The Mediterranean diet is on UNESCO’s Representative List of the Intangible Cultural Heritage of Humanity. The common denominator of this wide array of dishes is extra virgin olive oil, which is the only fat present in this diet
The vast array of dishes typical of the Mediterranean basin are the bricks of a healthy diet, providing all the most important nutrients for our needs and wellbeing. The silver thread is the presence of fruit and vegetables at the foot of the food pyramid, which should be eaten at least two or three times a day.
Many scientific investigations reveal that the Mediterranean dies helps prevent cardiovascular diseases, diabetes and the onset of obesity thanks to the presence of extra virgin olive oil, one of the cornerstones of a healthy diet. It is the only condiment present in this diet, and is known to protect the stomach, liver and arteries; moreover, the polyphenols present in oil fight oxidative stress by reducing inflammatory reactions. The recommended daily amount is of two tablespoons, ideally drizzled over wholegrain cereals.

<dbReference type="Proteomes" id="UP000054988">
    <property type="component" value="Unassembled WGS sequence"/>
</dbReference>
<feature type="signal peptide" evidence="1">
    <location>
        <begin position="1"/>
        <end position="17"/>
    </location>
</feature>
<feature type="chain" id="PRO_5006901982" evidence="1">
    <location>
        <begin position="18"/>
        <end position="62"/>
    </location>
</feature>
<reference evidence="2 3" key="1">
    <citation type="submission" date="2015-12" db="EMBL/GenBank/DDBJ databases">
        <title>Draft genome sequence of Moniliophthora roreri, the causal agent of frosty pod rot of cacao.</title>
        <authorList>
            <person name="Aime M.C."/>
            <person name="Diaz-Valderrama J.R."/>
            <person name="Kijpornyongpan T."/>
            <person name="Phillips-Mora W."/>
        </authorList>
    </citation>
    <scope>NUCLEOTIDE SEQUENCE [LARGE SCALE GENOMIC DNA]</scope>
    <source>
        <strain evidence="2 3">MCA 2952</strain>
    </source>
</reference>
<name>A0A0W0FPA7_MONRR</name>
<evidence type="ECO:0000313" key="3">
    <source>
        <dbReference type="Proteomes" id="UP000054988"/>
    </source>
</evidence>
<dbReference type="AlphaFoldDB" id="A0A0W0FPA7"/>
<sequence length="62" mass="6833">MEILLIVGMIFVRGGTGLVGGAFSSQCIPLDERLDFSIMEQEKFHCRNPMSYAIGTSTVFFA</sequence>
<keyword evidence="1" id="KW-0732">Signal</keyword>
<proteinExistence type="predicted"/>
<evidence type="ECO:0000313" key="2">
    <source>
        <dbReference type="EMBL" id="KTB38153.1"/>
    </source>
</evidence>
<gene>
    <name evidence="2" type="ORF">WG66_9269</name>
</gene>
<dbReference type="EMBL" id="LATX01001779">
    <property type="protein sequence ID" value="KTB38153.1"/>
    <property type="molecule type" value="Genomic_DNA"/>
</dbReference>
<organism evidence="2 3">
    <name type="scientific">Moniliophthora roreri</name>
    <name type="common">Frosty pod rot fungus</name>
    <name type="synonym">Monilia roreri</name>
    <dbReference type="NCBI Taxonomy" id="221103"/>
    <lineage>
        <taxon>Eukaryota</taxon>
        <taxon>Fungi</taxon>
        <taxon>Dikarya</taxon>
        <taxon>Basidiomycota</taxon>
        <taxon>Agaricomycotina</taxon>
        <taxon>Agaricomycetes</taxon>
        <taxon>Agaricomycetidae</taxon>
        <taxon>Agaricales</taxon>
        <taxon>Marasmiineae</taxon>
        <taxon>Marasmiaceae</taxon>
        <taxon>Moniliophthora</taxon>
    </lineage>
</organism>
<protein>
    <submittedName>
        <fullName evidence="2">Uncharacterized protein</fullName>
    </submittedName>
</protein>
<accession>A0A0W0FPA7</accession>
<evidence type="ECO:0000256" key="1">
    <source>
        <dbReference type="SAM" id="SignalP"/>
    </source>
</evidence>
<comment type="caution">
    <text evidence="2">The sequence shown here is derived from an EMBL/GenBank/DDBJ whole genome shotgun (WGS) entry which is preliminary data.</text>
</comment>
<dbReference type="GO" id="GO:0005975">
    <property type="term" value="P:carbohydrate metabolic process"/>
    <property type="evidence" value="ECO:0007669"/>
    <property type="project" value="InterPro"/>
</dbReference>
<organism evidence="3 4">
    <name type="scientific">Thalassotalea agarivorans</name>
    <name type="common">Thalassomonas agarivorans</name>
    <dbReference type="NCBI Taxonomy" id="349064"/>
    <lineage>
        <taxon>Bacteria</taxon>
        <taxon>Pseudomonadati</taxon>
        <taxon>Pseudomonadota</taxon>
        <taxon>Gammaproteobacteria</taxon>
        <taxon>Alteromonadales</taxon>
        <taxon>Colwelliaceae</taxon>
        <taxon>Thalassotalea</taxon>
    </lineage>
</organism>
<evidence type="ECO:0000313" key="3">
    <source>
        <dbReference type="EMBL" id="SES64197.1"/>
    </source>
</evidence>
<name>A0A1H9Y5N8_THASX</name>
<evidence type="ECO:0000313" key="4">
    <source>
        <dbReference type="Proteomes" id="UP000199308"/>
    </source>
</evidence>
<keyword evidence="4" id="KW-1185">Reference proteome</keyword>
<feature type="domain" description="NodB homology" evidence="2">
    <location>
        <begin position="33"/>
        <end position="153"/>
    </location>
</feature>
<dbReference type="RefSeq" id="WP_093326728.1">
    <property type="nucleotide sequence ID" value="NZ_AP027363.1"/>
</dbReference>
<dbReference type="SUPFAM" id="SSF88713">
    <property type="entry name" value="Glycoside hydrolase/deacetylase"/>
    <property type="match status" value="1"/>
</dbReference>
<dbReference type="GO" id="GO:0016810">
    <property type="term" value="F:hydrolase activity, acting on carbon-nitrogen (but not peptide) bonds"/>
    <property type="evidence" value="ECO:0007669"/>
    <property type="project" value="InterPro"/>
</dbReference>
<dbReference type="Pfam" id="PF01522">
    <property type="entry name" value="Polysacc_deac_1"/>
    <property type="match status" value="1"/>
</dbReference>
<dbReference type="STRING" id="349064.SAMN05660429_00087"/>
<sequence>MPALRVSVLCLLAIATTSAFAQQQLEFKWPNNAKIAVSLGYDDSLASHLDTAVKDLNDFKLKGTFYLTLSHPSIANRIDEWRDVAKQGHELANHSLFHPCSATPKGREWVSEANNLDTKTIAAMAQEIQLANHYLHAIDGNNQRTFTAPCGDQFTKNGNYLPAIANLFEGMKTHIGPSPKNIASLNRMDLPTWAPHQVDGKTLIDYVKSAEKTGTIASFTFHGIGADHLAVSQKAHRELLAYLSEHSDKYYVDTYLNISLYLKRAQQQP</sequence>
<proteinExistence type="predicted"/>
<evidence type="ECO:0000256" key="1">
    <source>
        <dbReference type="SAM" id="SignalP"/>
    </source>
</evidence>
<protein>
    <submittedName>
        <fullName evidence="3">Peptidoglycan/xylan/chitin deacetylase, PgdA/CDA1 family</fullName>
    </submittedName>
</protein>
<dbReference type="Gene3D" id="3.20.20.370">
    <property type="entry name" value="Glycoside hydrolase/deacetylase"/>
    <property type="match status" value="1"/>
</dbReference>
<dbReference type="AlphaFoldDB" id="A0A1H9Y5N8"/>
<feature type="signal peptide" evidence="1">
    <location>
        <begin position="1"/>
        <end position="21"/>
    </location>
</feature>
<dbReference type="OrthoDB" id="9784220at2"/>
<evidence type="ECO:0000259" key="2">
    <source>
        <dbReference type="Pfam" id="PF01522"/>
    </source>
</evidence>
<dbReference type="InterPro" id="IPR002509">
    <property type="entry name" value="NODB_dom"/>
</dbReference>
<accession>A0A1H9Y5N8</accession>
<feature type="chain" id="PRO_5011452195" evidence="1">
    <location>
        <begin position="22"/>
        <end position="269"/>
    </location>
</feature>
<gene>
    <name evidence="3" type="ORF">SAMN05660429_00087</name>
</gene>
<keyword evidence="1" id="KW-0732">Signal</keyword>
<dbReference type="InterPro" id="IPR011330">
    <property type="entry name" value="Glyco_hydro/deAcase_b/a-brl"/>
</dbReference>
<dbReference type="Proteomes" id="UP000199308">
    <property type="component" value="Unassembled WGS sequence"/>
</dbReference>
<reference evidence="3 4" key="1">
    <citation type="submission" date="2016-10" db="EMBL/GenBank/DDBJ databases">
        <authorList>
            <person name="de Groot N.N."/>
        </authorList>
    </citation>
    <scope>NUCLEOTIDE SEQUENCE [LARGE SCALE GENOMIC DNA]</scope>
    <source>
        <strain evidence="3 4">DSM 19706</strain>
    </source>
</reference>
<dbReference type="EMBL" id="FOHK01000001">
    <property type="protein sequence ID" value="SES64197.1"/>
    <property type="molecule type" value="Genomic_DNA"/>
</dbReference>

Refined cereals, animal fats, potatoes and red meat should only be consumed occasionally. Much healthier options are fish, white meats, pulse or eggs, which should be eaten three times a week.
It was Ancel Keys, a 19th-century nutritionist, who first highlighted the advantages of this regime, proving that a diet based on cereals, fruit, vegetables, extra virgin olive oil, pulse, fish and only small amounts of meat is extremely beneficial to our health.
In 2010 the Mediterranean diet was included in UNESCO’s Representative List of the Intangible Cultural Heritage of Humanity, not only for health reasons, but because it is synonymous with eating together, the foundation of a cultural identity and continuity of communities throughout the Mediterranean basin. The Mediterranean diet thus identified by UNESCO includes traditional dishes from Italy, Croatia, Spain, Greece, Cyprus, Morocco and Portugal.